[wysifield-embeddedaudio|eid="357951"|type="embeddedaudio"|view_mode="full"]Integrity has been a big buzz word in the NFL all offseason.
Throughout this opening week Bill Belichick has had to read and listen as the integrity of his four-time Super Bowl-winning organization has been called into question in stories written by ESPN and Sport Illustrated and, Thursday night, by comments from Steelers coach Mike Tomlin in regards to headset communication issues during the season opener at Gillette Stadium.
And apparently Belichick had done enough reading and listening. Friday morning in his traditional next-day conference call with the local media he was ready to respond and defend the foundation of what he, owner Robert Kraft and endless players over the years have built in New England.
[O]ur program here is built on competition and trying to improve every day and trying to work hard. And it's not built on excuses.
Asked if he'd gotten any more information or answers in regards to the communication problems that both teams had in the rainy opener, Belichick began by talking specifically about that issue before using it as a jumping off point to defend his team in general.
"No. I'll just say, it's pretty common for …I mean there is a lot of stuff down there (on the sideline). There is the coach-to-quarterback stuff, offense and defense. There's the headsets to the press box. There's the tablets. There's a lot of stuff going on there. And you know we had some problems…just as an example we had some problems in the first half. Then it seemed to be OK and we got to the end of the game and the most problems we had were on our last possessions, our last two possessions on offense and defense. So sometimes it goes along and it's fine and then for some reason something happens and you know you go to the guys on the sideline, the blue hats or the purple hats, whatever they are called. Then you tell them about it and they fix it. I don't really know, I don't know enough about technology to know how any of that works. But that's how it goes. And, you know, we ended up hard-wiring a couple of our headsets to kind of eliminate the wireless part of it. You know, we…it's not an uncommon problem. We ended up having to signal some of our plays offensively and we couldn't get them in. But that's … we look at it as something you have to be ready for every week. And we practice it. So…home, away, I don't really think there is any common denominator on that."
That's when Belichick transitioned into responding to the rest of the criticisms of his team that came up seemingly as an addendum to this offseason's Deflategate saga.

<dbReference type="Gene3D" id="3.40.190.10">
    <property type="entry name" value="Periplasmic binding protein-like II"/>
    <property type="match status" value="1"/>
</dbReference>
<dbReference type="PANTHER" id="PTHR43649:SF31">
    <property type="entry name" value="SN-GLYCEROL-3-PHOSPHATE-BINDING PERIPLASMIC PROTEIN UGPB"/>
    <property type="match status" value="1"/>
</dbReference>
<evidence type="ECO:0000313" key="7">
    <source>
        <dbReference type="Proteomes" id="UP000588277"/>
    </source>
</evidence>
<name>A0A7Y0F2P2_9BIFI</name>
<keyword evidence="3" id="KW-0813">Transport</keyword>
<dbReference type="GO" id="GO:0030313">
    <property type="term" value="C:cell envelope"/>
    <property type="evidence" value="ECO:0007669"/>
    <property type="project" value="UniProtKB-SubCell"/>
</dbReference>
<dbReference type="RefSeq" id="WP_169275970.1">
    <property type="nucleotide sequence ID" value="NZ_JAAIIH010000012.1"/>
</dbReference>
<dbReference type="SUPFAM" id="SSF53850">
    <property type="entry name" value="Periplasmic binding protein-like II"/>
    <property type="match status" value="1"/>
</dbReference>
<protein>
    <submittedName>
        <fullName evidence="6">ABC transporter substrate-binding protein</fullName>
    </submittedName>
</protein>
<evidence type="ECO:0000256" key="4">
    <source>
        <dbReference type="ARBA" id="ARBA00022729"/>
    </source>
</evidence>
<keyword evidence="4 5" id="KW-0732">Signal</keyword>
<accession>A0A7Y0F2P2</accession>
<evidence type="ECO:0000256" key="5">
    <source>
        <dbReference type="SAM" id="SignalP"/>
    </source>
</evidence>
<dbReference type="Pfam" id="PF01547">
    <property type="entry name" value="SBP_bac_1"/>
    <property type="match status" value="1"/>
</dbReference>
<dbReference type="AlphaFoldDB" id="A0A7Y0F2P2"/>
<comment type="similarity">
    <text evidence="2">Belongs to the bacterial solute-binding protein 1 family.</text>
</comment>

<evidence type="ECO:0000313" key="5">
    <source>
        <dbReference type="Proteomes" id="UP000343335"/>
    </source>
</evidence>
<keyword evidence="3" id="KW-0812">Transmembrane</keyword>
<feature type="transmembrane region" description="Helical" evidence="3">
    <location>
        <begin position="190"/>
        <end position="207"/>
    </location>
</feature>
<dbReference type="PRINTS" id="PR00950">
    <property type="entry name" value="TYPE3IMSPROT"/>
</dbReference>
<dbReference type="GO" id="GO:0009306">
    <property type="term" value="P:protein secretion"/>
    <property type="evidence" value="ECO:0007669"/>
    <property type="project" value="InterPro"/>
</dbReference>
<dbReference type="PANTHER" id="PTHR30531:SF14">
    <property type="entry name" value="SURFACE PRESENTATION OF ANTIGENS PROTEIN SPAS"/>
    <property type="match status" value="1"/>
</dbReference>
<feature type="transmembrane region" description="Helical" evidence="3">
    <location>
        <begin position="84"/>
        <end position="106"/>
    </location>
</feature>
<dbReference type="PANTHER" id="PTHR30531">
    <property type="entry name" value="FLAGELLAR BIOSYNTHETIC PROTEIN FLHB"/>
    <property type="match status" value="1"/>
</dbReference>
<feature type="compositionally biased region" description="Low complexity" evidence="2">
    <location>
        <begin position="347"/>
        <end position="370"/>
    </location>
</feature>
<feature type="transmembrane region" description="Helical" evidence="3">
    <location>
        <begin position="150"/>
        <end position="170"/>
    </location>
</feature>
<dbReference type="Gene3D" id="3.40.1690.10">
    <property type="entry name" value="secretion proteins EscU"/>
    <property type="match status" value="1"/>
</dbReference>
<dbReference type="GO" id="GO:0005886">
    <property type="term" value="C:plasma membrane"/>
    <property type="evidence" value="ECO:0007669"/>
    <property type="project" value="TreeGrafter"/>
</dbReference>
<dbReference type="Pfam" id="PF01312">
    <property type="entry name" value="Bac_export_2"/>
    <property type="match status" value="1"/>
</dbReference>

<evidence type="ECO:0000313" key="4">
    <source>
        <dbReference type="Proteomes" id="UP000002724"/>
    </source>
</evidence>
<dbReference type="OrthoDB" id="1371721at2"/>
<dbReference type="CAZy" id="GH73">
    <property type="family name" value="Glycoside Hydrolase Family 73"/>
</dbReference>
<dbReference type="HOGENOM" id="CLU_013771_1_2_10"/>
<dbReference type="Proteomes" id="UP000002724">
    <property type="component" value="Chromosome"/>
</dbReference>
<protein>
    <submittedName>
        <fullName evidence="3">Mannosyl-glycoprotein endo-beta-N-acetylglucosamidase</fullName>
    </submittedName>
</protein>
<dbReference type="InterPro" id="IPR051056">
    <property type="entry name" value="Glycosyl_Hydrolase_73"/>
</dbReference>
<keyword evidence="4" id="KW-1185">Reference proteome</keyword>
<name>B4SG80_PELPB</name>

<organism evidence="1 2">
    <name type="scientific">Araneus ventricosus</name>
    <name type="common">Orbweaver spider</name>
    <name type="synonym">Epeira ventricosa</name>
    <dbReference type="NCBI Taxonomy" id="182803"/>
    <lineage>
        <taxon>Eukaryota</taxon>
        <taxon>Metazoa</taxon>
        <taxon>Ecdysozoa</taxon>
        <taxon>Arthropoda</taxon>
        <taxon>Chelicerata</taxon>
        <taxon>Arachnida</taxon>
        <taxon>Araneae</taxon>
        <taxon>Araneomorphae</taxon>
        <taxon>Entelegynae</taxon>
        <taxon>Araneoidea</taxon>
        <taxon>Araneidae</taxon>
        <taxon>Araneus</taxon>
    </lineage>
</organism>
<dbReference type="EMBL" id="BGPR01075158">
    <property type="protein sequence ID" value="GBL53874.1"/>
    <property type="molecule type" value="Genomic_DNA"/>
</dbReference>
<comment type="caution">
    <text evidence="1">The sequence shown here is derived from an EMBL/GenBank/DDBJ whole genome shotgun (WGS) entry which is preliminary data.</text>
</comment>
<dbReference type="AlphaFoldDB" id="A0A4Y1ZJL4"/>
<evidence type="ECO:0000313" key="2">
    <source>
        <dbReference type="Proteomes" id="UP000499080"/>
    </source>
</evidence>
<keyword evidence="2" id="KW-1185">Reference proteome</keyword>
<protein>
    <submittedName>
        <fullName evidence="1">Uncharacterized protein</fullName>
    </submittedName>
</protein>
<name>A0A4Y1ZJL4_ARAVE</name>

Writing about warm drinks and trash cans and stuff like that. I mean it's just, I think it's a sad commentary and it's really a very, it's gone to a pretty low level. It's sunk pretty deep.
"But I'd just say on, kind of tying this in with a couple things from last week, or earlier in the week, I just think overall it's kind sad, really, to see some stories written that obviously have an agenda to them with misinformation and anonymous type comments. Writing about warm drinks and trash cans and stuff like that. I mean it's just, I think it's a sad commentary and it's really a very, it's gone to a pretty low level. It's sunk pretty deep. First of all I would say that our program here is built on competition and trying to improve every day and trying to work hard. And it's not built on excuses. And we just try to go to work and improve and find a way to get better.
"This organization has won a lot of games, but particularly in reference to the great teams from '01, '03, '04, back in there and all the great players that played that played on those teams: Ty Law, [Lawyer] Milloy, Otis Smith, Rodney Harrison, [Tedy] Bruschi, [Larry] Izzo, [Willie] McGinest, [Mike] Vrabel. [Anthony] Pleasant, [Richard] Seymour, Matt Light, [Joe] Andruzzi, Steve Neal, [Deion] Branch, Troy Brown, [Tom] Brady, Antowain Smith, Kevin Faulk, Corey Dillon, Lonie Paxton, [Adam] Vinatieri. To take away from what those guys accomplished, what those teams accomplished. How good they were. How many great players we had. How well they played in big games. How they consistently showed up and made big plays and game winning plays. It's not right. Those guys were great players, and many more. Those are a few of them. And great teams.
"I'm not going to get into a back and forth on it, but that's the way I feel about it."
The coach stuck to that sentiment when a couple follow-up questions tried to get him to expand on his comments or relay why he chose Friday as the time to verbalize his frustrations with the recent characterizations of his team and the program he runs in Foxborough.
"I'm not going to keep talking about it. I've said all I have to say," Belichick concluded.
But the future Hall of Fame coach said more than enough, and certainly more than he usually says.